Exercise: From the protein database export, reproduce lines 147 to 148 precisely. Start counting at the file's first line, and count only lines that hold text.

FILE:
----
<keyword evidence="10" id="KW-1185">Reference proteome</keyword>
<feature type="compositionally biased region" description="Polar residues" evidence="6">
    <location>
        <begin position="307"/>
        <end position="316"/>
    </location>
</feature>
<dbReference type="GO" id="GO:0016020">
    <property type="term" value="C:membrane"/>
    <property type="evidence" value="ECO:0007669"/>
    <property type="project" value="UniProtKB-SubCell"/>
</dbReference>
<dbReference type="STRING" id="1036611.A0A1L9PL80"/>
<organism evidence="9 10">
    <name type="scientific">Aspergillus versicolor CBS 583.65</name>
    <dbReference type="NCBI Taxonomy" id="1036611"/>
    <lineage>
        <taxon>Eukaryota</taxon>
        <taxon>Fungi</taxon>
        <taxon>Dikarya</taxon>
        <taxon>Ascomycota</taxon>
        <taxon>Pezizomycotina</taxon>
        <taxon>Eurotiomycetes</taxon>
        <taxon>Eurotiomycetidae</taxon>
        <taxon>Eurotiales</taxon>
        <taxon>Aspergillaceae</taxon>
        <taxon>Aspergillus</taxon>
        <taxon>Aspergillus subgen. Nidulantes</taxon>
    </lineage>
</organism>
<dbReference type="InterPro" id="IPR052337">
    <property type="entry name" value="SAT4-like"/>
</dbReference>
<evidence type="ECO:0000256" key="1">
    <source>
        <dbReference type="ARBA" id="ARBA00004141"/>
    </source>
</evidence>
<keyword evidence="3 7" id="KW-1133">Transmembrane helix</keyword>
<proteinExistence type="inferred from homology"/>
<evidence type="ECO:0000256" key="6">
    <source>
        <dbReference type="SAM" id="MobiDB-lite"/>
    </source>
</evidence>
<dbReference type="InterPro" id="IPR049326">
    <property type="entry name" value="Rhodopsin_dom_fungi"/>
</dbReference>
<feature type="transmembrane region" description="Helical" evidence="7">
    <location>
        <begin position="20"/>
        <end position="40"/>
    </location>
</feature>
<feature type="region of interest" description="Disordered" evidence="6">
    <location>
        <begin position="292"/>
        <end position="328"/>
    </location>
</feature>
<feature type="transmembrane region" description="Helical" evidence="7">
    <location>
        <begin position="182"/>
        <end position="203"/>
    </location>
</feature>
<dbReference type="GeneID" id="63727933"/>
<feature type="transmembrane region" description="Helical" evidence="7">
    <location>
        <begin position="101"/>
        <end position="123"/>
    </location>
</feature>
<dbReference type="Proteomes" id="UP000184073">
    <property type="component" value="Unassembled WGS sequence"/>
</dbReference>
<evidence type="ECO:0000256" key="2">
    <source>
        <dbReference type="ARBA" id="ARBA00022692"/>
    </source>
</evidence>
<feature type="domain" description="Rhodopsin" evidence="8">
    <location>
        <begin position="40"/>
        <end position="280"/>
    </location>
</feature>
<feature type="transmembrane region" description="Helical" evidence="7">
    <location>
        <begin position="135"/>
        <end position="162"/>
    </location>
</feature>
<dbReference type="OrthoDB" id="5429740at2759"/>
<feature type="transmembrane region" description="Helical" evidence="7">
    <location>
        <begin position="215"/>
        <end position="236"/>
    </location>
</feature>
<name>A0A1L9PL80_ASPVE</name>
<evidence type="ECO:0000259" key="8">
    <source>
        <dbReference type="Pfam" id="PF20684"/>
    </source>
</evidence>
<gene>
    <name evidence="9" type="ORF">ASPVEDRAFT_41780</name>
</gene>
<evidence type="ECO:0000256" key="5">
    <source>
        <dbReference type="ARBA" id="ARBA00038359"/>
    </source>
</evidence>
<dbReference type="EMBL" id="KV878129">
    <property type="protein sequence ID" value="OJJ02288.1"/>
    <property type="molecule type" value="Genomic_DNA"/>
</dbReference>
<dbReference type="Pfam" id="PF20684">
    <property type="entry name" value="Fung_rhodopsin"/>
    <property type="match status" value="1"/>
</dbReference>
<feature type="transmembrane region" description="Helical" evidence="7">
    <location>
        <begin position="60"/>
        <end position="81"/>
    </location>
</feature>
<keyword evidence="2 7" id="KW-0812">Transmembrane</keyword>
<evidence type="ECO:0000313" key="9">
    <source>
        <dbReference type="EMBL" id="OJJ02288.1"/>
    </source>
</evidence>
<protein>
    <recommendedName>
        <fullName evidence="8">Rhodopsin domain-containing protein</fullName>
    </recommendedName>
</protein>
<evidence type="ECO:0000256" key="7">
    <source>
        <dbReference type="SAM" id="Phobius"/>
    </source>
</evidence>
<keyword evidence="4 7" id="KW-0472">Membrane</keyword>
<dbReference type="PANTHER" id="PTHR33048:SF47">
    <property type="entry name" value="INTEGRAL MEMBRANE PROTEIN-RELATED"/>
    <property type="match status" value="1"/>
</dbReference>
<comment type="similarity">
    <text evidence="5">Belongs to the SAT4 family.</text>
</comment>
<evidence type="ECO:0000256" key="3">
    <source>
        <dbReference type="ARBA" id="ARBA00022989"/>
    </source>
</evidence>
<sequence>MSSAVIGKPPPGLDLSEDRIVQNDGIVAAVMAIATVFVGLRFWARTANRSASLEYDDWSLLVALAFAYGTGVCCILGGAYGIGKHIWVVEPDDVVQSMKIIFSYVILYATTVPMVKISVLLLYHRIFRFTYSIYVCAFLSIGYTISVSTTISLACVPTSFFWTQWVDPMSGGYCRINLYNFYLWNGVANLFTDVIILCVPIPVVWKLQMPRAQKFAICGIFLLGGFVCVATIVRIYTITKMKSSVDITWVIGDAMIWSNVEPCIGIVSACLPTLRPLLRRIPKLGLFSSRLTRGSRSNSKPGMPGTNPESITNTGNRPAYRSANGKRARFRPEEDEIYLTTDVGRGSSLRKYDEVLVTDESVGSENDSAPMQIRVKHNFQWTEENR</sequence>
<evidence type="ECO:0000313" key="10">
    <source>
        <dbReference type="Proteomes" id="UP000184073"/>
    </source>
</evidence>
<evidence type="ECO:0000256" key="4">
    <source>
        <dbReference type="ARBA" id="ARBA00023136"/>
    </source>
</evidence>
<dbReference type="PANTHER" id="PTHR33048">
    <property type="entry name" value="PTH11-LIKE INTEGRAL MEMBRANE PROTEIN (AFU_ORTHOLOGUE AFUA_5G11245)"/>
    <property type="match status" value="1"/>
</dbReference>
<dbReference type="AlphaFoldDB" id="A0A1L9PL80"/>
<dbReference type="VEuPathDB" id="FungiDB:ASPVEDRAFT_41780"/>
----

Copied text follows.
    <property type="entry name" value="INTEGRAL MEMBRANE PROTEIN-RELATED"/>
    <property type="match status" value="1"/>